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Time crystals are real, but that doesn’t mean time is crystallized (Synopsis) [Starts With A Bang]

Thursday, March 16, 2017 7:33
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“Every particular in nature, a leaf, a drop, a crystal, a moment of time is related to the whole, and partakes of the perfection of the whole.” -Ralph Waldo Emerson

When you think of crystals, you likely think of an interlocked, repeating lattice of atoms or molecules. That’s exactly what a conventional crystal is. But recently, there’s been an exciting new idea, first proposed by Frank Wilczek in 2012: that it would be possible to create a time crystal, an entirely new class of system.

Phase diagram of the discrete time crystal as function of Ising interaction strength and spin-echo pulse imperfections. Image credit: Norman Y. Yao, Andrew C. Potter, Ionut-Dragos Potirniche, Ashvin Vishwanath.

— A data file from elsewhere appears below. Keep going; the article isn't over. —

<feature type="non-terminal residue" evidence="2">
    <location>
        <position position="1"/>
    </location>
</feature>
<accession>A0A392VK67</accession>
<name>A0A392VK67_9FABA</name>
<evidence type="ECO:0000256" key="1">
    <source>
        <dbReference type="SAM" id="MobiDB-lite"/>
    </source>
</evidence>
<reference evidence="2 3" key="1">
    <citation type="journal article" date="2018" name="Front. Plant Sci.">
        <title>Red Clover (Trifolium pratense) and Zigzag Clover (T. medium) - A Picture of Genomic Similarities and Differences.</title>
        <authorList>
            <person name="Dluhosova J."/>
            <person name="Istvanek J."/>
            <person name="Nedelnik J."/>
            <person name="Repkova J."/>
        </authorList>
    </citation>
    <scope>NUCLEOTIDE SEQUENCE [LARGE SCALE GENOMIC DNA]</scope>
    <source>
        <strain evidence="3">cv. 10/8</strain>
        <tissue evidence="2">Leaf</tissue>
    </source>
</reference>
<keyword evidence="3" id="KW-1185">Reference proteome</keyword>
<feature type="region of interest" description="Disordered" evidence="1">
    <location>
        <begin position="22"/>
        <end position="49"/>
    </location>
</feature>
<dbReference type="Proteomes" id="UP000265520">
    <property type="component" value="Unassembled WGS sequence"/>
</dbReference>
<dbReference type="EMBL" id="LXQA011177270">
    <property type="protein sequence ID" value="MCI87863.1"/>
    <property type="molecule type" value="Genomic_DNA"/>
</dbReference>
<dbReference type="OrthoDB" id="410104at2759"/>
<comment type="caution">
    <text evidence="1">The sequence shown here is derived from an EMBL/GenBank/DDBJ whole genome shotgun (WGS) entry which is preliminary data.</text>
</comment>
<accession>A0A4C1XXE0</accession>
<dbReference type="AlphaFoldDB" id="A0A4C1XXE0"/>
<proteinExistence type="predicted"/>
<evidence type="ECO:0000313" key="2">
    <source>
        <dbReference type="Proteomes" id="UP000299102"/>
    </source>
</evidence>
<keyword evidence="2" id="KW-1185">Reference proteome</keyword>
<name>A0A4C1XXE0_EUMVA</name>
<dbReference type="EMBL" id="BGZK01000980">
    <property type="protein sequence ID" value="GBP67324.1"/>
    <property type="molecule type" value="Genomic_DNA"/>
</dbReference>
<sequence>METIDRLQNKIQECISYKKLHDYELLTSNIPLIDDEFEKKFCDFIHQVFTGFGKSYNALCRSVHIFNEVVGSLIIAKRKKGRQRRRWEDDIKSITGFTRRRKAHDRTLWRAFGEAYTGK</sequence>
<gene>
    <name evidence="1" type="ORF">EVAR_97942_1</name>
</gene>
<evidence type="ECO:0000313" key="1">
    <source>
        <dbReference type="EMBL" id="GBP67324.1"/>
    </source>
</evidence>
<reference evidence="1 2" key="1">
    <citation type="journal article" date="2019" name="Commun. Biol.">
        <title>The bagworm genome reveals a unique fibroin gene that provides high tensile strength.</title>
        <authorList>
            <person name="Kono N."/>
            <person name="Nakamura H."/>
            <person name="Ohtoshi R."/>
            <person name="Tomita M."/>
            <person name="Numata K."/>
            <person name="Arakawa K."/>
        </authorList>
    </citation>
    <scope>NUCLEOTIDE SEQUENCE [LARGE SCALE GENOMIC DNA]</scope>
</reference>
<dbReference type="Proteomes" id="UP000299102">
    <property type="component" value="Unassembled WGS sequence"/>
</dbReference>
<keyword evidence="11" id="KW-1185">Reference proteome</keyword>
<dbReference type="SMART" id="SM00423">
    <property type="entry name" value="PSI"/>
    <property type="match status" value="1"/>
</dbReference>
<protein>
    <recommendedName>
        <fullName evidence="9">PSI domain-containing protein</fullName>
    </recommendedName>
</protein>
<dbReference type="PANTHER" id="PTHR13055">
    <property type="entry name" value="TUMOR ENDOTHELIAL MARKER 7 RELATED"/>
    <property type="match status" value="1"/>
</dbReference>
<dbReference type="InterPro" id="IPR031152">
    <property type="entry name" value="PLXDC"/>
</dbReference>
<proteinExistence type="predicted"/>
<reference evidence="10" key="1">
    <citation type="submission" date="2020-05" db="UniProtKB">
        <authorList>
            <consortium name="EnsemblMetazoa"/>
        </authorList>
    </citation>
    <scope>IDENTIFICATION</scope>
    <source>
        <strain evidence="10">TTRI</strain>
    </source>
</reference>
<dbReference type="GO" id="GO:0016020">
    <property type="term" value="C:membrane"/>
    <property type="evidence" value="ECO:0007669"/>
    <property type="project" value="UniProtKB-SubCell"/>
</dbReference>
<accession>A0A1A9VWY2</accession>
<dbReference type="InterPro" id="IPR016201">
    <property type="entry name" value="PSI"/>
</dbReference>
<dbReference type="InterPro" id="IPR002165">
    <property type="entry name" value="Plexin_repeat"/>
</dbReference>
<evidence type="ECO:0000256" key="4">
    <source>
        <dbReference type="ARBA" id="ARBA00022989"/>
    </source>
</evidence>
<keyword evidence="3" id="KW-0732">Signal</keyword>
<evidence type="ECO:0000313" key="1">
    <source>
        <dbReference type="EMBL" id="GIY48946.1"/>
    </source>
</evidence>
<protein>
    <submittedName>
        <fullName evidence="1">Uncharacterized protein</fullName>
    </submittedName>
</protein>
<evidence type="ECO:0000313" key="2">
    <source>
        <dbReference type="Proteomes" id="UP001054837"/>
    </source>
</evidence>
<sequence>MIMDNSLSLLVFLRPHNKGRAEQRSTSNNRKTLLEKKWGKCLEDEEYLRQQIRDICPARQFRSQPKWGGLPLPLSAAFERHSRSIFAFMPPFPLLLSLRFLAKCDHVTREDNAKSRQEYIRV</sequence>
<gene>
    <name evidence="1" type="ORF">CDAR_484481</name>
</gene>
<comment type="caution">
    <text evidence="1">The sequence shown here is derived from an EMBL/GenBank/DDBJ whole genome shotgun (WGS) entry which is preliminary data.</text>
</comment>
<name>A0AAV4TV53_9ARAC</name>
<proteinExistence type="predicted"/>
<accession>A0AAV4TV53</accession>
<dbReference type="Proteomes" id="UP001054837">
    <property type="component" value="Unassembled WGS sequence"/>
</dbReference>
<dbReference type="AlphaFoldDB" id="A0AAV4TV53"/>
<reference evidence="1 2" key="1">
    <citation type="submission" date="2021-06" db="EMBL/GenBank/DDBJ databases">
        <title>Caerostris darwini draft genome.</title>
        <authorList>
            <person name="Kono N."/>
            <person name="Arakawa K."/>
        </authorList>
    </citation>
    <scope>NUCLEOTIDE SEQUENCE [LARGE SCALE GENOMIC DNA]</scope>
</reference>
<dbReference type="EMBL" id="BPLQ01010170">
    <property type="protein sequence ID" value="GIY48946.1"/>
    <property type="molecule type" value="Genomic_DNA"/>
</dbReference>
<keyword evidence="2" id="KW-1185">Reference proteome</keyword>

Phase diagram of the discrete time crystal as function of Ising interaction strength and spin-echo pulse imperfections. Image credit: Norman Y. Yao, Andrew C. Potter, Ionut-Dragos Potirniche, Ashvin Vishwanath.

You might think that this means that time — rather than atoms or molecules — are crystallized, but that’s not quite right. Instead, particles that are coupled together would spontaneously return to the same state, breaking the symmetry known as time-translation invariance. A method for building one was proposed just last year, and already two independent teams have made it work!

Ten yttrium atoms with entangled electron spins, as used to first create a time crystal. Image credit: Chris Monroe/University of Maryland.

Ten yttrium atoms with entangled electron spins, as used to first create a time crystal. Image credit: Chris Monroe/University of Maryland.

Come get the story on time crystals, including what they are, how they work and what it might mean not just for physics, but for our future.



Source: http://scienceblogs.com/startswithabang/2017/03/16/time-crystals-are-real-but-that-doesnt-mean-time-is-crystallized-synopsis/

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